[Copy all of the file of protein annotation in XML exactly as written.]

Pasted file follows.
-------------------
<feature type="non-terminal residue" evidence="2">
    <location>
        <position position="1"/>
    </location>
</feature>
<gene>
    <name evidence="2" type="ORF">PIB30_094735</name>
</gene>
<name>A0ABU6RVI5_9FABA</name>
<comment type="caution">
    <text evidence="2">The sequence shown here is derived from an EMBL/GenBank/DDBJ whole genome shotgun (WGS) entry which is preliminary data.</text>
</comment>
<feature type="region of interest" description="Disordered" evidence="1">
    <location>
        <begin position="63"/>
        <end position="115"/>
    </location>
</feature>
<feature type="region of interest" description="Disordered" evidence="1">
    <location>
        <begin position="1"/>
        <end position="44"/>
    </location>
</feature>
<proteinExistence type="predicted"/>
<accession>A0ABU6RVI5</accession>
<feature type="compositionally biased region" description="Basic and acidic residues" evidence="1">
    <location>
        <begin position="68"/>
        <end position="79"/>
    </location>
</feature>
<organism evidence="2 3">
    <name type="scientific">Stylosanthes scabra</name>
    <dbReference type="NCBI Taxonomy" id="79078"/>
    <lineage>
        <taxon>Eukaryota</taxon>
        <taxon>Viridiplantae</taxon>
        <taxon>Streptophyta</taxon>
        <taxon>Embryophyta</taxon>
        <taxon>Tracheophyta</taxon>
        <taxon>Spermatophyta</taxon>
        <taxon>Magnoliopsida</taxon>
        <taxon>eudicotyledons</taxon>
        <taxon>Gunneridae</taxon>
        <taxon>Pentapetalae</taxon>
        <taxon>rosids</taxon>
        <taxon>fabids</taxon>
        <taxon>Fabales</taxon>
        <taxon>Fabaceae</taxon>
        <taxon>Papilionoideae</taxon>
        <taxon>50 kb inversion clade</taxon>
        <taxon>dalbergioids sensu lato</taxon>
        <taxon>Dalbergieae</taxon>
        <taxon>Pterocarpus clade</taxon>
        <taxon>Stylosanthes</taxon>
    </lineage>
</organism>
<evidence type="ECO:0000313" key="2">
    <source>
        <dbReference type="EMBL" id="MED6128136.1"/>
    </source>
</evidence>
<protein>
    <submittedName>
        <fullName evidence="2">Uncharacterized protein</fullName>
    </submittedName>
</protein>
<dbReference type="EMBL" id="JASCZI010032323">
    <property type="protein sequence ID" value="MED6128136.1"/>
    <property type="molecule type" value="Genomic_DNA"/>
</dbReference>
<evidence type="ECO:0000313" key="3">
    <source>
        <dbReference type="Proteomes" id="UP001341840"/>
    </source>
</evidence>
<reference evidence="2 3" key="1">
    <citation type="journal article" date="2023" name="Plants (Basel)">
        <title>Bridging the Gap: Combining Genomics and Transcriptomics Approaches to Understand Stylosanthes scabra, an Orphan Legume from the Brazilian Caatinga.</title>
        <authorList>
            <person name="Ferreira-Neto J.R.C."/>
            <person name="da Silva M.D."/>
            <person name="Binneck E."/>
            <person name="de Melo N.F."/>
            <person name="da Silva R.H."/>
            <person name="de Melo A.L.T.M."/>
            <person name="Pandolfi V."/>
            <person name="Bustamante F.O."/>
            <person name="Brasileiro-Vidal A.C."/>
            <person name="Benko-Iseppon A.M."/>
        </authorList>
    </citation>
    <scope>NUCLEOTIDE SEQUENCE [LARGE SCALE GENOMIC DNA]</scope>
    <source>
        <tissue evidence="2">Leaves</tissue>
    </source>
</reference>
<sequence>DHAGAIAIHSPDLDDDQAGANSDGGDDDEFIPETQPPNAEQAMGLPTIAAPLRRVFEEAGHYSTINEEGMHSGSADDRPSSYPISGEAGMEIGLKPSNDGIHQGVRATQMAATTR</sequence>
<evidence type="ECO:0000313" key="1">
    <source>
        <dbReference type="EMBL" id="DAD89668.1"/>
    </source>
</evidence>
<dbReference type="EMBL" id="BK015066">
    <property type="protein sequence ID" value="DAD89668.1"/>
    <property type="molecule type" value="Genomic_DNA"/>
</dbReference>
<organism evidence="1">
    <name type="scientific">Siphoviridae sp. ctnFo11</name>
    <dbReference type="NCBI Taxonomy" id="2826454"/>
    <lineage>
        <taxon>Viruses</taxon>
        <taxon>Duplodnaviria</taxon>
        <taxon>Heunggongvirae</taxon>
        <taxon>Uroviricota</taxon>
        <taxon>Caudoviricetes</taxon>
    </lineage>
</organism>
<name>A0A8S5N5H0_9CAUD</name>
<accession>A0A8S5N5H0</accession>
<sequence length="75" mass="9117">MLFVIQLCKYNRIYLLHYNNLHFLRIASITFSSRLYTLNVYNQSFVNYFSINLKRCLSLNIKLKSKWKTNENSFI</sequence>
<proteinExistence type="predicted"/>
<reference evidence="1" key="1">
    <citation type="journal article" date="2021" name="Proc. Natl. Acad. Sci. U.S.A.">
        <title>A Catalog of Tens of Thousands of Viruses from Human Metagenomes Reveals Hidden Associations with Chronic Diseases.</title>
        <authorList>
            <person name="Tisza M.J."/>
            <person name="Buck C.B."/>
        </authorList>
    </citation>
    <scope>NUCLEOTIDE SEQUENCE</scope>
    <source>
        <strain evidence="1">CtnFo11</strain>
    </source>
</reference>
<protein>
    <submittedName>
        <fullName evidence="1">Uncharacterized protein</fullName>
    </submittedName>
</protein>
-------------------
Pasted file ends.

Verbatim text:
<feature type="non-terminal residue" evidence="2">
    <location>
        <position position="1"/>
    </location>
</feature>
<gene>
    <name evidence="2" type="ORF">PIB30_094735</name>
</gene>
<name>A0ABU6RVI5_9FABA</name>
<comment type="caution">
    <text evidence="2">The sequence shown here is derived from an EMBL/GenBank/DDBJ whole genome shotgun (WGS) entry which is preliminary data.</text>
</comment>
<feature type="region of interest" description="Disordered" evidence="1">
    <location>
        <begin position="63"/>
        <end position="115"/>
    </location>
</feature>
<feature type="region of interest" description="Disordered" evidence="1">
    <location>
        <begin position="1"/>
        <end position="44"/>
    </location>
</feature>
<proteinExistence type="predicted"/>
<accession>A0ABU6RVI5</accession>
<feature type="compositionally biased region" description="Basic and acidic residues" evidence="1">
    <location>
        <begin position="68"/>
        <end position="79"/>
    </location>
</feature>
<organism evidence="2 3">
    <name type="scientific">Stylosanthes scabra</name>
    <dbReference type="NCBI Taxonomy" id="79078"/>
    <lineage>
        <taxon>Eukaryota</taxon>
        <taxon>Viridiplantae</taxon>
        <taxon>Streptophyta</taxon>
        <taxon>Embryophyta</taxon>
        <taxon>Tracheophyta</taxon>
        <taxon>Spermatophyta</taxon>
        <taxon>Magnoliopsida</taxon>
        <taxon>eudicotyledons</taxon>
        <taxon>Gunneridae</taxon>
        <taxon>Pentapetalae</taxon>
        <taxon>rosids</taxon>
        <taxon>fabids</taxon>
        <taxon>Fabales</taxon>
        <taxon>Fabaceae</taxon>
        <taxon>Papilionoideae</taxon>
        <taxon>50 kb inversion clade</taxon>
        <taxon>dalbergioids sensu lato</taxon>
        <taxon>Dalbergieae</taxon>
        <taxon>Pterocarpus clade</taxon>
        <taxon>Stylosanthes</taxon>
    </lineage>
</organism>
<evidence type="ECO:0000313" key="2">
    <source>
        <dbReference type="EMBL" id="MED6128136.1"/>
    </source>
</evidence>
<protein>
    <submittedName>
        <fullName evidence="2">Uncharacterized protein</fullName>
    </submittedName>
</protein>
<dbReference type="EMBL" id="JASCZI010032323">
    <property type="protein sequence ID" value="MED6128136.1"/>
    <property type="molecule type" value="Genomic_DNA"/>
</dbReference>
<evidence type="ECO:0000313" key="3">
    <source>
        <dbReference type="Proteomes" id="UP001341840"/>
    </source>
</evidence>
<reference evidence="2 3" key="1">
    <citation type="journal article" date="2023" name="Plants (Basel)">
        <title>Bridging the Gap: Combining Genomics and Transcriptomics Approaches to Understand Stylosanthes scabra, an Orphan Legume from the Brazilian Caatinga.</title>
        <authorList>
            <person name="Ferreira-Neto J.R.C."/>
            <person name="da Silva M.D."/>
            <person name="Binneck E."/>
            <person name="de Melo N.F."/>
            <person name="da Silva R.H."/>
            <person name="de Melo A.L.T.M."/>
            <person name="Pandolfi V."/>
            <person name="Bustamante F.O."/>
            <person name="Brasileiro-Vidal A.C."/>
            <person name="Benko-Iseppon A.M."/>
        </authorList>
    </citation>
    <scope>NUCLEOTIDE SEQUENCE [LARGE SCALE GENOMIC DNA]</scope>
    <source>
        <tissue evidence="2">Leaves</tissue>
    </source>
</reference>
<sequence>DHAGAIAIHSPDLDDDQAGANSDGGDDDEFIPETQPPNAEQAMGLPTIAAPLRRVFEEAGHYSTINEEGMHSGSADDRPSSYPISGEAGMEIGLKPSNDGIHQGVRATQMAATTR</sequence>
<evidence type="ECO:0000313" key="1">
    <source>
        <dbReference type="EMBL" id="DAD89668.1"/>
    </source>
</evidence>
<dbReference type="EMBL" id="BK015066">
    <property type="protein sequence ID" value="DAD89668.1"/>
    <property type="molecule type" value="Genomic_DNA"/>
</dbReference>
<organism evidence="1">
    <name type="scientific">Siphoviridae sp. ctnFo11</name>
    <dbReference type="NCBI Taxonomy" id="2826454"/>
    <lineage>
        <taxon>Viruses</taxon>
        <taxon>Duplodnaviria</taxon>
        <taxon>Heunggongvirae</taxon>
        <taxon>Uroviricota</taxon>
        <taxon>Caudoviricetes</taxon>
    </lineage>
</organism>
<name>A0A8S5N5H0_9CAUD</name>
<accession>A0A8S5N5H0</accession>
<sequence length="75" mass="9117">MLFVIQLCKYNRIYLLHYNNLHFLRIASITFSSRLYTLNVYNQSFVNYFSINLKRCLSLNIKLKSKWKTNENSFI</sequence>
<proteinExistence type="predicted"/>
<reference evidence="1" key="1">
    <citation type="journal article" date="2021" name="Proc. Natl. Acad. Sci. U.S.A.">
        <title>A Catalog of Tens of Thousands of Viruses from Human Metagenomes Reveals Hidden Associations with Chronic Diseases.</title>
        <authorList>
            <person name="Tisza M.J."/>
            <person name="Buck C.B."/>
        </authorList>
    </citation>
    <scope>NUCLEOTIDE SEQUENCE</scope>
    <source>
        <strain evidence="1">CtnFo11</strain>
    </source>
</reference>
<protein>
    <submittedName>
        <fullName evidence="1">Uncharacterized protein</fullName>
    </submittedName>
</protein>